First, it was “phishing” and now criminals have come up with yet another scam called “vishing”.
With phishing, consumers receive an e-mail supposedly sent from their bank or credit card company asking them to update their account information and passwords. The e-mail directs the consumer to click on a link that takes them to what appears to be a legitimate site. The e-mail informs the consumer that the bank or company was requesting this information because of suspected fraudulent activity going on with their account.
Of course, as soon as consumers click on the site and provide their personal information, they immediately become part of an illegal identity theft collection system.
Now that consumers have become more aware of phishing, criminals have developed another scheme — vishing. Over the past several weeks, several Texas banks and their customers have been hit with this scam. It generally occurs over the weekend and by the time the bank opens on Monday morning, the damage has been done.
According to the FBI, these scams usually work one of two ways. In the first scenario, a consumer gets the typical e-mail, like with the traditional phishing scam. But instead of being directed to an Internet site, the consumer is given a phone number to call. Those who call the “customer service” number are led through a series of voice-prompted menus that ask for account numbers, passwords, and other critical information.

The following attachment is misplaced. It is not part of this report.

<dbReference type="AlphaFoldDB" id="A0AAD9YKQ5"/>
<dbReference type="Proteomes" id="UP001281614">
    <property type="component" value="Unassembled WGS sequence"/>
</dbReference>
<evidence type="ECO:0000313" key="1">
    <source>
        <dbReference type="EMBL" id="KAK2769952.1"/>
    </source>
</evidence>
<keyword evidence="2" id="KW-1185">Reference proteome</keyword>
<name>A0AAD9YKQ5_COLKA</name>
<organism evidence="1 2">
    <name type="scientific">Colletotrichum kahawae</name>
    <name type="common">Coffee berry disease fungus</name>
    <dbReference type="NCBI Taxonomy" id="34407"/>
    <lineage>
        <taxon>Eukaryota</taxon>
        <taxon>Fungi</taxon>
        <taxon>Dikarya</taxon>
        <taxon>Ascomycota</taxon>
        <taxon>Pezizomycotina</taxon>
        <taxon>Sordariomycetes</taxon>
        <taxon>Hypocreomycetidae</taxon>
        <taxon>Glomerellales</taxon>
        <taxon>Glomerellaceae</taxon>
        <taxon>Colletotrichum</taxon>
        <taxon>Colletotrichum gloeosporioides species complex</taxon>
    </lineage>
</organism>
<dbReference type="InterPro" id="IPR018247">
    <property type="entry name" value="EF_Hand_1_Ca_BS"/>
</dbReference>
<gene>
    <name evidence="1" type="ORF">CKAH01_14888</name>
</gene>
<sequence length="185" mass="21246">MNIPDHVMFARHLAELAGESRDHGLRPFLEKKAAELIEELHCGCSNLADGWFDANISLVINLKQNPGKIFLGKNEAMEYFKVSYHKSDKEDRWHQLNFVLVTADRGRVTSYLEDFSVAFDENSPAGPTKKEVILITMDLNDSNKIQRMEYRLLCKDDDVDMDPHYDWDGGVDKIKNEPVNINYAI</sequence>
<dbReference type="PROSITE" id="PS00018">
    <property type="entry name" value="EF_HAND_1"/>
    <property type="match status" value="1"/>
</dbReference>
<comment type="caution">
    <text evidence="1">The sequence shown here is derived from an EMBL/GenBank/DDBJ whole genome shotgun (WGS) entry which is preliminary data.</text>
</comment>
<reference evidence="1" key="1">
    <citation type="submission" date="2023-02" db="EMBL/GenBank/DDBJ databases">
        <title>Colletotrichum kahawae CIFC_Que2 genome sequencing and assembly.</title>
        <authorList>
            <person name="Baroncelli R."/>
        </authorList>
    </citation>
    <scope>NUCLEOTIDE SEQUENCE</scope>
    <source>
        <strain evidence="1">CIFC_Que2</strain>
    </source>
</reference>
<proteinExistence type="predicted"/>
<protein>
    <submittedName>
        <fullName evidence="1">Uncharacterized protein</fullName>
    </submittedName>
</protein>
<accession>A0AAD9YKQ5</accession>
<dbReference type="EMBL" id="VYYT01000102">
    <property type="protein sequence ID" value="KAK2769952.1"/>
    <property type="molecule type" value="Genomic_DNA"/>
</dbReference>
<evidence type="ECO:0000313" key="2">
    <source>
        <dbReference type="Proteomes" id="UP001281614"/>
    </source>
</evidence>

In the second scenario, the consumer will receive a phone call rather than an e-mail. The call could either be a “live” person or a recorded message telling you to take action on your account because of suspected fraudulent activity. The phone caller or recording usually already has some personal information on you, including your account or credit card number, so you think you are actually talking with someone from your financial institution or credit card company.
Because of recent technology called VoIP—Voice over Internet Protocol—identity thieves are able to use software programs to create phony automated customer service lines. They can mask the number they are calling from, thereby thwarting Caller ID. The number comes up on Caller ID as being from the bank. It can even show the bank’s actual phone number.
How You Can Avoid Becoming a “Vishy” Victim
Never call a phone number included in an e-mail, no matter how “official” looking it is. Even if the logo looks like your bank or credit card company logo, do not call the number until you verify the number.
People are generally trusting, but when it comes to your financial information, NEVER give out your account number, your password, your PIN, or other personal information to someone who calls you. It takes just a few minutes to look up the number in the phone book or check the phone number on your bank or credit card statement. It is a good practice to enter your bank’s phone number into your PDA, cell phone or rolodex and use only that number when contacting your bank. If you bank at a community bank, get to know someone at the bank and if you are ever suspicious, ask to talk to that person. If you don’t recognize their voice, hang up and call back.
Remember, a legitimate secure website (i.e. https://), requesting personal information will have an “s” in the http and a padlock in the browser. The “s” indicates that the website is on a secure network connection. If you don’t see either of these icons, delete the e-mail. Better stll, bookmark your bank’s website and use only that bookmark to go to your bank’s website.
Being overly cautious with your personal and financial information might just save you a world of headaches.
For more information and safety tips to prevent vishing, talk with your local community banker. They want to keep you and your money safe.
Provided As A Public Service By The Independent Bankers Association of Texas and the Main Street Foundation